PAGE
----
Thanks to my artsy kiddos and their new favorite book, there are miniature paper monsters cropping up all over the house. Their cumulative paper-crafting zeal and Papertoy Monsters: 50 Cool Papertoys You Can Make Yourself! by Brian Castleforte have populated our dining room table with a 5″-tall community of charming little creeps. (Clearly the cut-and-paste gene has been passed on. :)
There are 50 original papertoy templates in the book, from Confetti Yeti to Octopup. Author Castleforte and the 24 other contributing artists are talented, imaginative designers, evidenced by their fun paper menagerie. The monsters all feature a mini biography and easy-to-follow instructions, and they are printed in full color on cardstock that’s been both perforated and pre-scored for easier assembly. I am usually leary of “just tear here” paper crafts, but these actually work; unlike my daughter’s paper doll years, the last few weeks have heard very few cries of frustration over inadvertent paper amputees.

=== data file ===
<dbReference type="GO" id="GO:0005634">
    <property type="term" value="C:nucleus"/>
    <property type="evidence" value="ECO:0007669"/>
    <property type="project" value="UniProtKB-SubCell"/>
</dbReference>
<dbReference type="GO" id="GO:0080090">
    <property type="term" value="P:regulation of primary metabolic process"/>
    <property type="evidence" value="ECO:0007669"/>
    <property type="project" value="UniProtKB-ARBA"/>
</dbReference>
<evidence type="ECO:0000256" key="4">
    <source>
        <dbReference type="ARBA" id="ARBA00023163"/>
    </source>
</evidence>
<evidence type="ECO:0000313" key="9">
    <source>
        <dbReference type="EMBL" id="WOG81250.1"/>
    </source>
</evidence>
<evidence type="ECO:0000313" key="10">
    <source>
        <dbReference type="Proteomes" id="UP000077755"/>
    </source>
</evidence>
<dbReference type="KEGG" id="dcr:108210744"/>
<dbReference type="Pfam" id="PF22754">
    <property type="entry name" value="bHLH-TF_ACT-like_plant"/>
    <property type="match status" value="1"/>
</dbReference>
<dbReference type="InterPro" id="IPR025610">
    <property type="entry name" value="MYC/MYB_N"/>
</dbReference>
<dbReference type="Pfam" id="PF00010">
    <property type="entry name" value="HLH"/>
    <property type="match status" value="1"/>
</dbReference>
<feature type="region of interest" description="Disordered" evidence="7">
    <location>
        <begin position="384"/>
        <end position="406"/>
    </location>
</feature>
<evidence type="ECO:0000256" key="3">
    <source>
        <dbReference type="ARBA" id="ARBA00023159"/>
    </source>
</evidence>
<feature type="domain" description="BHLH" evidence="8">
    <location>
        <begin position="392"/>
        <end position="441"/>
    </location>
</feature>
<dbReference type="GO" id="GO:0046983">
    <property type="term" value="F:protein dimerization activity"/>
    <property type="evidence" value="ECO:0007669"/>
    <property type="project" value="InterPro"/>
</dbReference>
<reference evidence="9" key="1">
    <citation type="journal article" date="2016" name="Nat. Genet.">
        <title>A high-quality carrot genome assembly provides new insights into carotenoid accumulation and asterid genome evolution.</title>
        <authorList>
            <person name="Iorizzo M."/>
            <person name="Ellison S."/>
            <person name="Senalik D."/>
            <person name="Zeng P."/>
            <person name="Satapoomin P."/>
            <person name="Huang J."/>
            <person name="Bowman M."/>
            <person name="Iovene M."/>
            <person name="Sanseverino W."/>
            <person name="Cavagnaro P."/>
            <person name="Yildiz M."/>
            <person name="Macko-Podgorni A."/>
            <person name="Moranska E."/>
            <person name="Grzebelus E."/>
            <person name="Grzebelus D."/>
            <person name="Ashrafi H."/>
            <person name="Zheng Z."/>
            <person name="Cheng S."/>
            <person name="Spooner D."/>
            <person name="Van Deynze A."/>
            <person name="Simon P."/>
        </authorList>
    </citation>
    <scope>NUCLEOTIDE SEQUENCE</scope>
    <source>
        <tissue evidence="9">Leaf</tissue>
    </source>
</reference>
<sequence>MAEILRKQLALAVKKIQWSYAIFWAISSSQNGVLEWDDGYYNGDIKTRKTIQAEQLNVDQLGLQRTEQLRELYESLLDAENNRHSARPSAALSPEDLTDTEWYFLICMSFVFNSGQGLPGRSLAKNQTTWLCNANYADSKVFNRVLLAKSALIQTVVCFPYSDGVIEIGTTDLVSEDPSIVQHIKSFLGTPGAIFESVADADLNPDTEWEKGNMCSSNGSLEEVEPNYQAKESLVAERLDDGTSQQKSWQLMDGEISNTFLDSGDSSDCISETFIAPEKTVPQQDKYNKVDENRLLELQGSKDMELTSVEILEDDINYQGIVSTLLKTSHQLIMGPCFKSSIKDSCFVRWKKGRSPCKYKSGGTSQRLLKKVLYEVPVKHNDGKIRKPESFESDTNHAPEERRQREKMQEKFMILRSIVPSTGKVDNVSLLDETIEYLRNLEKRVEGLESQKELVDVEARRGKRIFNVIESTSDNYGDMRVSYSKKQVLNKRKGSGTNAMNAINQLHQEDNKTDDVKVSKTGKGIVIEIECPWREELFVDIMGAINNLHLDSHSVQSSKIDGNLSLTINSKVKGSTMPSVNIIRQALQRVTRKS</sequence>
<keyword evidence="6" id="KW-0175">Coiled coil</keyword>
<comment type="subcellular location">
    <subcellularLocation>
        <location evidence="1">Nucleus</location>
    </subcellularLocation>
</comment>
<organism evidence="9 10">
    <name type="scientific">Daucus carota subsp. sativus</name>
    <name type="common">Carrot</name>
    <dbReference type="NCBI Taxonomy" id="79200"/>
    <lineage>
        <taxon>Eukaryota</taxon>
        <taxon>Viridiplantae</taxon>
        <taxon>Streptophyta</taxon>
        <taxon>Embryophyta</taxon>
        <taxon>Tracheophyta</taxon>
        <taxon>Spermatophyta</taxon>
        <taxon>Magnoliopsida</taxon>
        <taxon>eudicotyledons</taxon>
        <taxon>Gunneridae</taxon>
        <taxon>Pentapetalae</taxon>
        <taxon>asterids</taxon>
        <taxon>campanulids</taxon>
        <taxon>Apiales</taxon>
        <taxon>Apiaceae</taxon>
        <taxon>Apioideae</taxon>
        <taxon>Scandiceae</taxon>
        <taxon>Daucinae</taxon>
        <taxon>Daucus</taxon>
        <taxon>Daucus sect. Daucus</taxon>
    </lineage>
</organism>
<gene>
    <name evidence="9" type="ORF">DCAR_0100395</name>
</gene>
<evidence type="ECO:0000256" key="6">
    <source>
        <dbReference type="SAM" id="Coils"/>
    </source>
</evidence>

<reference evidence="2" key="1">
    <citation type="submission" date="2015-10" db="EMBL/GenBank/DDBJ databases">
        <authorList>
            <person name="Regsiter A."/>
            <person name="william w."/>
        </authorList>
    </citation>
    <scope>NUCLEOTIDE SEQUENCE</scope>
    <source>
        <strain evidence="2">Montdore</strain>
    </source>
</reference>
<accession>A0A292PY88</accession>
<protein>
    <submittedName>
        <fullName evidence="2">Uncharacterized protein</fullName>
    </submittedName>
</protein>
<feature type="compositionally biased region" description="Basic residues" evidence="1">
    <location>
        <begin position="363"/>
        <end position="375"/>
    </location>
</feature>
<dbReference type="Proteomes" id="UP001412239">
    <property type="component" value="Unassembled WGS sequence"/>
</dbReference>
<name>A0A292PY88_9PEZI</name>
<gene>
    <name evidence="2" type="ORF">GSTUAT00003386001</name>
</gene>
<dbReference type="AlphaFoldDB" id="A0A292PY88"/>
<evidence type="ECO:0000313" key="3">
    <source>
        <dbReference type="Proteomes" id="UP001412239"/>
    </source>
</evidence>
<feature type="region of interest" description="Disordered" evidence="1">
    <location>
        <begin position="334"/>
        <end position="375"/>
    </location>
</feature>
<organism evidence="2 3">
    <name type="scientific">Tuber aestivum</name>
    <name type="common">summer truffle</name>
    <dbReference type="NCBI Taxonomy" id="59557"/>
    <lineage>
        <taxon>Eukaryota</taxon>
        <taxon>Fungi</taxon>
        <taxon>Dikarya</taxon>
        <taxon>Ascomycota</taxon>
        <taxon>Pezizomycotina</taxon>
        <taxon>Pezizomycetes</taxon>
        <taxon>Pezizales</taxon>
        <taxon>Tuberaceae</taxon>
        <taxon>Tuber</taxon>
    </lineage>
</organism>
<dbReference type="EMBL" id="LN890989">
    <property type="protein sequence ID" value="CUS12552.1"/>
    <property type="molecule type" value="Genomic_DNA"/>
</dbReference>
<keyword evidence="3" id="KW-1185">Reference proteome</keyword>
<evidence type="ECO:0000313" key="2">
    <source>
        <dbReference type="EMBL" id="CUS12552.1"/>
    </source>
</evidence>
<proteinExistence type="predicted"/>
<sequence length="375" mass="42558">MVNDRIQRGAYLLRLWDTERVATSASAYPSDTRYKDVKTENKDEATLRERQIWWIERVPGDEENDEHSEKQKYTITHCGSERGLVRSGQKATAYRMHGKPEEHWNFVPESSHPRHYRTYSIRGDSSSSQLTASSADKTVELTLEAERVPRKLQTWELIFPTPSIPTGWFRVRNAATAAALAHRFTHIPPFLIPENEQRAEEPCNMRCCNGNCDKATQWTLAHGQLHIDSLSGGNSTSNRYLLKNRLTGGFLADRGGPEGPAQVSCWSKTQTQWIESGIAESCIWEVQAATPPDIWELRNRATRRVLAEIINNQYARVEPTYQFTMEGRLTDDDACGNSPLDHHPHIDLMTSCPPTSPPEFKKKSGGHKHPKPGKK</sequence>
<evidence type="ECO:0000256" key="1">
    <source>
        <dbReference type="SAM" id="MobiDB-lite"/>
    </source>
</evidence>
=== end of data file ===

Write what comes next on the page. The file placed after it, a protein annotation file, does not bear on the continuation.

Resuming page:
I would recommend Papertoy Monsters for those over age 10, including the grown-up paper artist with a sense of humor. Some monsters require more of a patient, careful hand than others, and I wouldn’t give this book to an amped-up fifth grader who needs to run off a sugar high. But it is just right for quiet time, and in my years of teaching art, I have found kids of all ages have a surprising capacity for focus and detail if the project is engaging and the end result worth the effort. These papertoys certainly meet those requirements.
(Workman Publishing: New York 2010, ISBN 978-0761158820)